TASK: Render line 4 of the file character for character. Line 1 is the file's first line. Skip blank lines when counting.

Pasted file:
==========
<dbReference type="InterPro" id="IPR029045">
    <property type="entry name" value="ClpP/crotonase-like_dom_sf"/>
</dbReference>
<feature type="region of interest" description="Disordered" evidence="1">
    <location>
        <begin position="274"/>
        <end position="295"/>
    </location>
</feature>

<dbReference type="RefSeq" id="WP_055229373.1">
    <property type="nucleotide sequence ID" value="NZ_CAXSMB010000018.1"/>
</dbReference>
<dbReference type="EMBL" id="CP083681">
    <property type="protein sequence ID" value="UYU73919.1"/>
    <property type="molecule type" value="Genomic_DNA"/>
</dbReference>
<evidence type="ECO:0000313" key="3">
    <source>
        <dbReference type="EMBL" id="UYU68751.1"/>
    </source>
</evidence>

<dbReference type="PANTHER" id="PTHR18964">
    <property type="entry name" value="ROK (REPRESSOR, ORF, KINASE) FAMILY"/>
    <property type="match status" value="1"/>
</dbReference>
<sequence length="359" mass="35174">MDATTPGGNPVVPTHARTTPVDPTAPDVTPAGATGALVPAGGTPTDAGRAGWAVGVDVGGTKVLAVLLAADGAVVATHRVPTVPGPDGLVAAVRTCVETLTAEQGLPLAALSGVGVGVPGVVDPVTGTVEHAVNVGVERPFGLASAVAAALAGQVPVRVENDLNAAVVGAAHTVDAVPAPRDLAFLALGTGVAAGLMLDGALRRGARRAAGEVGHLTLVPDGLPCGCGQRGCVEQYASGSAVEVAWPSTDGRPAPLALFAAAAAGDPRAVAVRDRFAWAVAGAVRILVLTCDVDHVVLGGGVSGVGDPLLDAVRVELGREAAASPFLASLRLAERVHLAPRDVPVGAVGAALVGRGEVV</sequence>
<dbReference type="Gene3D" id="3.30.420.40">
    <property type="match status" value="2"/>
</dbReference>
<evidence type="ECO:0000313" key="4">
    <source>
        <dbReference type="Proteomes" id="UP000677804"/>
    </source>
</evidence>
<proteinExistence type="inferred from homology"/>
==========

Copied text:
<feature type="region of interest" description="Disordered" evidence="1">